Gambling Expert: Casinos Will Hurt State

The following is an excerpt of a blog written by Ivan Zabilka*, an expert on the gambling industry’s efforts to bring casinos in Kentucky. It originally appeared on his blog, The Gambling Notepad.

Historically casino proponents in Kentucky have resorted to distorting polls and working up biased reports… A former governor, Julian Carroll, once famously offered $151 million up front money in what he called “an offer the legislature can’t refuse.”

Our current governor says the only fair way to address the issue is through a constitutional amendment. This sounds very democratic, but opens the door for whoever has the most advertising dollars to win. Look for TV ads, radio spots, and slick brochures and booklets delivered to every door.

There are many basic issues. The governor says hundreds of millions are going over the river, yet Indiana says it only receives somewhat over $235 million from Kentucky, Ohio, Michigan and Illinois. Falsification? Another issue revolves around the question of whether the courts will uphold the legality of an amendment that grants an economic monopoly to only the horse industry. A third issue is whether the casinos will actually enrich the state. The talk is about where to put the money. Has anyone considered using it to reduce the deficit which seems to appear and disappear depending on what is favorable to the Governor’s current political issue.

Yet another item of interest will be the leverage applied to legislators. Will the leaders again indicate that construction funds will only go to those who vote for the amendment. And finally, do you really think a revenue windfall from the casinos will reduce your taxes? Consider where the money comes from, namely, the pockets of citizens. Will additional welfare needs, increased police, judicial, and incarceration costs reduce your taxes? Are you really ready to consign 2 percent of your neighbors to the disaster of addiction, and another 4 percent to a lifetime of problems with gambling? All so the legislators can spend the money on new initiatives?

Think before you vote.

Two bills are currently pre-filed. A tandem of House bills, HB 45 and HB 46, provide for a local vote in the counties with a horse track. House Bill 140 is similar. Both bills can be read on the legislative website. Neither of these bills mentions a constitutional amendment, so my guess is they will be buried in committee and will go nowhere. The governor’s entry has not appeared and will not before the redistricting and budget issues are resolved, at least in part.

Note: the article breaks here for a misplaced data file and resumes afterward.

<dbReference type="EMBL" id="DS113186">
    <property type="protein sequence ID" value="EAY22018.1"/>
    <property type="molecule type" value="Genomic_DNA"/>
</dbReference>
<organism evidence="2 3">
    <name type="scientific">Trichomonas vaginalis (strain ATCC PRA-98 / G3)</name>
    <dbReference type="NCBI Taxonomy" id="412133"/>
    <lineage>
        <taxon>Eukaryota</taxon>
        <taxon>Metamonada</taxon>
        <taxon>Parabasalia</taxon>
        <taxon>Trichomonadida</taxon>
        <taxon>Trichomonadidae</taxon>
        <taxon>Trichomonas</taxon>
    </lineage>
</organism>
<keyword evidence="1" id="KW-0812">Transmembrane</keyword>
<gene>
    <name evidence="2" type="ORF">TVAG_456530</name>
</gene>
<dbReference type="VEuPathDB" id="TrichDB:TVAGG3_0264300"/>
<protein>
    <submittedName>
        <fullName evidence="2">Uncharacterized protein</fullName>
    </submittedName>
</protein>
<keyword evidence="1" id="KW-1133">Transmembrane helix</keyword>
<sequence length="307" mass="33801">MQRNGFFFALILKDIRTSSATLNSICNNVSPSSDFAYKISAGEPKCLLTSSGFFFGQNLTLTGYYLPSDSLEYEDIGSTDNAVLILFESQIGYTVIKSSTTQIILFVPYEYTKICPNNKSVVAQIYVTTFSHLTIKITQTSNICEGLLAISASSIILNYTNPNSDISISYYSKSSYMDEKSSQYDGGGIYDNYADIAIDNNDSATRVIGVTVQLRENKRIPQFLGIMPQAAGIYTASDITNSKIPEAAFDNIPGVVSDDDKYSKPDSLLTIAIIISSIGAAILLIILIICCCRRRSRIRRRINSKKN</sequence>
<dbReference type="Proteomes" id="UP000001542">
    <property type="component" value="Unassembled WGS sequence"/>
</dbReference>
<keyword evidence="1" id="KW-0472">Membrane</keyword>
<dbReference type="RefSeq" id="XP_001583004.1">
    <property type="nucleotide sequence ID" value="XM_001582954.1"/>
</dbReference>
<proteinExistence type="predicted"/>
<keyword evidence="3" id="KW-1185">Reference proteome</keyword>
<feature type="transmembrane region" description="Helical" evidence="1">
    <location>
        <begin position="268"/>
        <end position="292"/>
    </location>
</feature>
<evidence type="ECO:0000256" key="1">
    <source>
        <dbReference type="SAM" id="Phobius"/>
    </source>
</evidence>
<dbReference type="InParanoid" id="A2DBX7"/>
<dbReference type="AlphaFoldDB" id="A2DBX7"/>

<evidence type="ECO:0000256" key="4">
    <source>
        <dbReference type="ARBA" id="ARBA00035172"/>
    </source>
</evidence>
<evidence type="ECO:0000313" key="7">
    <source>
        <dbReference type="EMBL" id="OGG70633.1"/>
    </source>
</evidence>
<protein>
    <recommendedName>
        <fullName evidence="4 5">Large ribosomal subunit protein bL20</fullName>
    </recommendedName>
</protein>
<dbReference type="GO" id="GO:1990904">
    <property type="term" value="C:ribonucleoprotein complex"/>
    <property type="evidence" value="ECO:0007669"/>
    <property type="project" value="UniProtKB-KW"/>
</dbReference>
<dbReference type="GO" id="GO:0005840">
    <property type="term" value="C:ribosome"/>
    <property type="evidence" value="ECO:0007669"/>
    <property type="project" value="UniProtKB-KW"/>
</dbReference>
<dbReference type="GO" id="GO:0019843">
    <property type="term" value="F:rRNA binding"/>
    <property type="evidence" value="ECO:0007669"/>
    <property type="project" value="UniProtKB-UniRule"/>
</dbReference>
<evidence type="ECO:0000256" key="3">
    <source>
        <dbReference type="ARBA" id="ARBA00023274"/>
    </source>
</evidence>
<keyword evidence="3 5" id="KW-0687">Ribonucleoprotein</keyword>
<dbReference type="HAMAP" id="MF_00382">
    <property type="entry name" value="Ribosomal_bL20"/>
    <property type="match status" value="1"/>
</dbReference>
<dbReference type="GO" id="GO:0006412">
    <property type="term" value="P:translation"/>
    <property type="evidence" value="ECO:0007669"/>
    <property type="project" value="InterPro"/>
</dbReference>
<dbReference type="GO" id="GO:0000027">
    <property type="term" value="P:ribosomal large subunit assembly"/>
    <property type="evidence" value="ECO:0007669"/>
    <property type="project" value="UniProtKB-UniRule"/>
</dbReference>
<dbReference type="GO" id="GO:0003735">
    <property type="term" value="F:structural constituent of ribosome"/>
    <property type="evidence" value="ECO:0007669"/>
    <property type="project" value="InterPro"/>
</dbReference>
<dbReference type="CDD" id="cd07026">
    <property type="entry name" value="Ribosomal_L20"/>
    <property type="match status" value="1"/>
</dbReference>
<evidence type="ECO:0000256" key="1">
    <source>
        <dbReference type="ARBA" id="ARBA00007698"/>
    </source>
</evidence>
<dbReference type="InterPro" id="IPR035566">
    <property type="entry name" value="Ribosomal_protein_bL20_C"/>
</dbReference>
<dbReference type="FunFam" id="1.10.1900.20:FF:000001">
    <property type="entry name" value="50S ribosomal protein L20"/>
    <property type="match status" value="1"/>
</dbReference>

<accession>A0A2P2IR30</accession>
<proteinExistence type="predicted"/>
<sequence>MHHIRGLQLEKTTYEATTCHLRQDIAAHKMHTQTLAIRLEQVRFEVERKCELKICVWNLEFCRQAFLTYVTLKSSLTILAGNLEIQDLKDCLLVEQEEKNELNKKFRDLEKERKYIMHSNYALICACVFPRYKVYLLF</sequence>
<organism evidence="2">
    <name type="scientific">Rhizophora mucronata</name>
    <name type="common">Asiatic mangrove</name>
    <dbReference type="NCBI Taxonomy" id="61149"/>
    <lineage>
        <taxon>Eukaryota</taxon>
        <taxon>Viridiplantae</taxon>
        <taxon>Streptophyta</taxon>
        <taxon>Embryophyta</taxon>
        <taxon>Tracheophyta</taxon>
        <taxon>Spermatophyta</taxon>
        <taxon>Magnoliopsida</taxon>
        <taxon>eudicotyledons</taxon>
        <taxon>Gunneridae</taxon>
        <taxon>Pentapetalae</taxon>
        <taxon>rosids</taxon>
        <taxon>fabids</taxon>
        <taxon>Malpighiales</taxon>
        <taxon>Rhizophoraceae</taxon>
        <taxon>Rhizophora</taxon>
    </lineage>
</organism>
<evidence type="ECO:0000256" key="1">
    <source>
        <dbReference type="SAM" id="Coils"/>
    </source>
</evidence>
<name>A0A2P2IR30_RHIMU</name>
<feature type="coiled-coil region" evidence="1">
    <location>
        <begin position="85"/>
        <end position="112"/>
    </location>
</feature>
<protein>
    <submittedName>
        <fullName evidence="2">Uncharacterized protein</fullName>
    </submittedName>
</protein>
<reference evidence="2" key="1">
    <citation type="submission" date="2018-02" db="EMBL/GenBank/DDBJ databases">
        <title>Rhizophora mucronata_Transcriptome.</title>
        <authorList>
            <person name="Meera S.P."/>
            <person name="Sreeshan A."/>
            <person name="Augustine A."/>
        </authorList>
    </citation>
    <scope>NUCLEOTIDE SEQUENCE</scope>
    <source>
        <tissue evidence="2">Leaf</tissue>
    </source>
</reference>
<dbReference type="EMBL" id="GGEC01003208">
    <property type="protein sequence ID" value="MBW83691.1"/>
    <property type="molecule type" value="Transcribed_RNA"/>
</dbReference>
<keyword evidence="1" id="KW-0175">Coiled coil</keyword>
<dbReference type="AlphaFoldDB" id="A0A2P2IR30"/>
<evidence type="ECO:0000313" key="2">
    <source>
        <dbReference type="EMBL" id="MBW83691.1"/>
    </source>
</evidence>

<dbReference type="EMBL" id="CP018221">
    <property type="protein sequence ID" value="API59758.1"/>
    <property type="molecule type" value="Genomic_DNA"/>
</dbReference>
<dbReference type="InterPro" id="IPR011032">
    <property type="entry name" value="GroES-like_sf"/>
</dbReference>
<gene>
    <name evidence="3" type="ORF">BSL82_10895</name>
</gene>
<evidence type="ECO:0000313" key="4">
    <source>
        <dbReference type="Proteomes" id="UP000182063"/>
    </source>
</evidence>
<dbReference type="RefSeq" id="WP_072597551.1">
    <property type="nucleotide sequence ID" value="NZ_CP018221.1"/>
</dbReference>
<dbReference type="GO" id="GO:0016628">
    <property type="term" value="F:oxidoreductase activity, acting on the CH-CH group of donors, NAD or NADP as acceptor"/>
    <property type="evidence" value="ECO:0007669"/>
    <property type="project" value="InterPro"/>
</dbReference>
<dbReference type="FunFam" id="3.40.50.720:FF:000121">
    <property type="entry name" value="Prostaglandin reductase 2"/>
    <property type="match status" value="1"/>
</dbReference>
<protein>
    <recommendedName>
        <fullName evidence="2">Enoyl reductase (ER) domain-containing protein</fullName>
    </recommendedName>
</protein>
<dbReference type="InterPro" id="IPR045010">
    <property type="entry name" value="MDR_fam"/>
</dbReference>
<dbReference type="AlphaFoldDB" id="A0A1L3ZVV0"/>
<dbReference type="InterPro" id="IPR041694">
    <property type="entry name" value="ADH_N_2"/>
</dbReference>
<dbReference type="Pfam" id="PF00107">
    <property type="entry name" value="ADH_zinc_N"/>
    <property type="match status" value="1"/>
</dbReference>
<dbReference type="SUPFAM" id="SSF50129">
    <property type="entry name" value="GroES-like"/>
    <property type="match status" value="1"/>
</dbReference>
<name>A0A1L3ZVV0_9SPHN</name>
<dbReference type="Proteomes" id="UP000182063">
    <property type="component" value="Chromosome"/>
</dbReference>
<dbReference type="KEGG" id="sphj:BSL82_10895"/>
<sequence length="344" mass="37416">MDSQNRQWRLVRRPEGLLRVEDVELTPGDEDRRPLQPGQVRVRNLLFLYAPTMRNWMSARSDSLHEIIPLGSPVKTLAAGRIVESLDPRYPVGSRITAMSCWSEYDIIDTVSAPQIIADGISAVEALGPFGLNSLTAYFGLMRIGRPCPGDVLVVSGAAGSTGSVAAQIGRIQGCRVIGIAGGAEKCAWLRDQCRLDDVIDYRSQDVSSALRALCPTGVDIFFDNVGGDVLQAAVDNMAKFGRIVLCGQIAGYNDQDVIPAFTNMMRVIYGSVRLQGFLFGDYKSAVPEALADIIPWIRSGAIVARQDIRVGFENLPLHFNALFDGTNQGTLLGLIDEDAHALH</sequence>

“Bad” news (for the casino effort) continues to come for the tracks: attendance, purses and betting were all up (year over year )in December nationwide, but especially at Turfway. Now the January horse sales look like they will be on an uptick. Hard to sell poverty when you are making money.

* Ivan Zabilka, is a retired educator and historian. He was a teacher and administrator at both the secondary and collegiate levels for 44 years. He has two theological degrees (M.Div. and Th.M.) from Asbury Theological Seminary and two degrees in U. S. History (M.A. and Ph.D.) from the University of Kentucky, with a specialty in the history of science. He has been an active opponent of gambling expansion since 1992 when he personally saw in his classroom the damage caused by gambling. He has three published books and numerous published articles in both history and about gambling. He is currently president of Citizens Against Gambling Expansion (KY), a board member of The Kentucky League on Alcohol and Gambling Problems, a founding member of Citizens Against Gambling Expansion (CAGE), and a research consultant with The Family Foundation of Kentucky. He is listed in Who’s Who in American Education and in Who’s Who in America.

This entry was posted in Gambling and tagged , , , , , , , , , , , , , , , . Bookmark the permalink. Post a comment or leave a trackback: Trackback URL.

Post a Comment

Your email is never published nor shared. Required fields are marked *

You may use these HTML tags and attributes <a href="" title=""> <abbr title=""> <acronym title=""> <b> <blockquote cite=""> <cite> <code> <del datetime=""> <em> <i> <q cite=""> <s> <strike> <strong>

*
*